Successive polls have shown that peoples think more highly of their local government and even government minister's have stopped the bombardment of invective towards allegedly wasteful, incompetent authorities.
Local reputation hit a low point last winter when some councils where seen as failing to deal with the impact of freezing weather. There were in fact many heroes, from the Sutton officers who organised grit deliveries to local households to the Coventry City tweeters who kept up a steady flow of public information.
But the overall public perception was negative, reinforced by censorious letters from the office of Bob Neill, local government minister, to every council leader.
Since then local reputation has recovered. Authorities are generally seen as listening and perhaps the public has not seen the reduction in services that the coverage of the budget cuts threatened.
They appear to be more appreciative of local services doing their best at a time of austerity. This might be about to change, with inevitably negative consequences for councils, police authorities and local hospitals.
Winter seems to be the point at which public service is always tested to its limits and public relations practitioners should be on their guard for four threats to local reputation.
First, the perception of reducing value for money. As many people have less cash, the consequence of static wages and rising food and fuel prices increase, they will look hard at their council tax bills and wonder whether they are getting value for money.
The average bill of £1,439 represents the cost of family holiday. It's one of the biggest household purchases. Demonstrating what this pays for - care services for pensioners, schooling for children and clean streets should be the central goal of every local government PR from now until when council tax is set next March.
Second, the sanity check. The propensity of local government to shoot itself in the foot needs to be reduced if we are to navigate the reputational rapids over the autumn and winter. Mistakes are legendary, from York building a fence through a football pitch to Portsmouth’s pensioner sex education classes to the case of the council which apparently fined a dog owner for brushing his pet.
It is the job of every lead communications officer to tell their board to sense check every decision; test every policy and act as the conscience of the organisation, on behalf of the audiences we serve.
Third, is the Pothole test of whether we are seen to be acting on issues that really concern residents. There will always be one iconic issue that exemplifies the Daily Mail's ire against local authorities. In previous years it has been salaries, levels of tax and rubbish collection. This year potholes may be the test.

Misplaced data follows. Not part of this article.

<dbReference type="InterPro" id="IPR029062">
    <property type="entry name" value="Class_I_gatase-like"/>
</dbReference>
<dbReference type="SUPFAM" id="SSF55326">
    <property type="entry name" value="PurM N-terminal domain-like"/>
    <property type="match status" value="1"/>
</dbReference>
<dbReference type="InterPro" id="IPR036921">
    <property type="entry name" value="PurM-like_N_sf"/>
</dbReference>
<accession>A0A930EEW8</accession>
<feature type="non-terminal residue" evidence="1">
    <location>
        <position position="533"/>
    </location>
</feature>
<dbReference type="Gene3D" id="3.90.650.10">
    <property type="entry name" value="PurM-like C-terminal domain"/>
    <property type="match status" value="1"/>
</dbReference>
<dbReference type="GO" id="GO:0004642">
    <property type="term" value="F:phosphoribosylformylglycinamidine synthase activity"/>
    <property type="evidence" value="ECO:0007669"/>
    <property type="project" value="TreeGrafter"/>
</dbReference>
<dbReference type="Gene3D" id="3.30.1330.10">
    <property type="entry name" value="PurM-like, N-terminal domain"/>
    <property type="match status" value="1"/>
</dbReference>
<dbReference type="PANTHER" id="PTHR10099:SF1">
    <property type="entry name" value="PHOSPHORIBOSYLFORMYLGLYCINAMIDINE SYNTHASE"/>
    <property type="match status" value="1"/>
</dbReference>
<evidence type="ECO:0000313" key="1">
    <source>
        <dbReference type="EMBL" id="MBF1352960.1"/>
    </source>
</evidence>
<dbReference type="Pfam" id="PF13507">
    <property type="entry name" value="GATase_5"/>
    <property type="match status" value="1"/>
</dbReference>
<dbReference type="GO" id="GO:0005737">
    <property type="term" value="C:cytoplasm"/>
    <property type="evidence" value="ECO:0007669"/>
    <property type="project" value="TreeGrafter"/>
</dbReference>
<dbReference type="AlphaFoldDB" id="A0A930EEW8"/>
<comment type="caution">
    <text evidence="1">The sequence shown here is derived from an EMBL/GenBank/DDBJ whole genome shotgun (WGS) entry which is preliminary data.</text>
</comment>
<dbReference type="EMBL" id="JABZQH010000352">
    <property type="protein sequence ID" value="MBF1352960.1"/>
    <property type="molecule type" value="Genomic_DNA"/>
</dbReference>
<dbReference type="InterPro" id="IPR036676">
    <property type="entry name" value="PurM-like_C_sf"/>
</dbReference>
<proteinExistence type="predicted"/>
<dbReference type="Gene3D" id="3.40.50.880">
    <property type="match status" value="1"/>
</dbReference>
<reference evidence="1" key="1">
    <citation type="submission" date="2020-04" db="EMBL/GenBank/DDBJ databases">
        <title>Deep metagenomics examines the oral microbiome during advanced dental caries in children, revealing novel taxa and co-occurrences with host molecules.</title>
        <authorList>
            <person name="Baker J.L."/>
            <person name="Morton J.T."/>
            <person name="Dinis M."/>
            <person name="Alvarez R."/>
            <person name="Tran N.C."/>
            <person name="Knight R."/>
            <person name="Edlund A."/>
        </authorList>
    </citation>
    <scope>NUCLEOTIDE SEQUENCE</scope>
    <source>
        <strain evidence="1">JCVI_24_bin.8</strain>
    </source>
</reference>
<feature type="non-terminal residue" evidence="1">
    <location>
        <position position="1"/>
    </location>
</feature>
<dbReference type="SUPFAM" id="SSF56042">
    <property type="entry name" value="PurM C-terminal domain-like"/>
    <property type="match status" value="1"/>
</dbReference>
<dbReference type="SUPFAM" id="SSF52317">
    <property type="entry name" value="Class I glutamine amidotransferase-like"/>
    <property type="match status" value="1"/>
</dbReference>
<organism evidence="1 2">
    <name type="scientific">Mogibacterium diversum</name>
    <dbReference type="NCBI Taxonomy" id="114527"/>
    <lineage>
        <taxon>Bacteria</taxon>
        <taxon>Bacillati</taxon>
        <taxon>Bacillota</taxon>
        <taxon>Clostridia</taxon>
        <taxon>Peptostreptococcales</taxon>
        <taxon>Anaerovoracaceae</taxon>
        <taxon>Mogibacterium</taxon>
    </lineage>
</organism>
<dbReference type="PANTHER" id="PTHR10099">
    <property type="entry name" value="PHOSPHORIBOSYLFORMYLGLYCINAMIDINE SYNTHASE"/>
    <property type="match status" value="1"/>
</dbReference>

The latest LGInsight polling highlights that people are increasingly conscious about the standard of maintenance of their streets. Half of Britons are already dissatisfied with the standard of road maintenance in this country whereas only one in ten are dissatisfied with their bin collection.
They focus on roads possibly because a deep pothole can send their car to the garage with a £500 bill and the end of their no claims bonus. It's a sign of the effectiveness of local authorities. Last spring potholes were aplenty in the areas I drive around in south London.
It's a credit to Lambeth and Wandsworth councils that they had been repaired during the summer. So it should be the communicators duty to explain how the traffic has been kept moving, roads repaired and highlight the costs of doing so to reassure anxious motorists that the local council is doing all that it can to make the roads safer.
Fourth, the energy test; the need to connect with our audiences through demonstrable leadership. Some local authorities do this all the time, fighting for additional resources; protecting vulnerable groups.
This winter the challenges will be jobs, affordable heating and opportunities for young people. In all these areas and despite the spending reductions, local government has a huge number of initiatives to communicate.
Previously unsexy issues such as home insulation, electric blanket tests and grants for conversion to greener energy sources deserve a higher profile if the council is to show how it is looking after local people given the likelihood of a severe winter and stretched household incomes.
In summary, we should think strategically but illustrate with tangible examples what localism can mean in practice. And we should sit down with colleagues in Police and Health and Fire to think how we can help each other more the coming months.
Public service stands or falls together. Joining up the services can deliver improved communities and great PR as the best authorities that work together show. There will be a natural tendency for people to move apart in response to budget cuts. This should be resisted. We'll succeed or fall together.
Alex Aiken is director of comms and strategy at Westminster City Council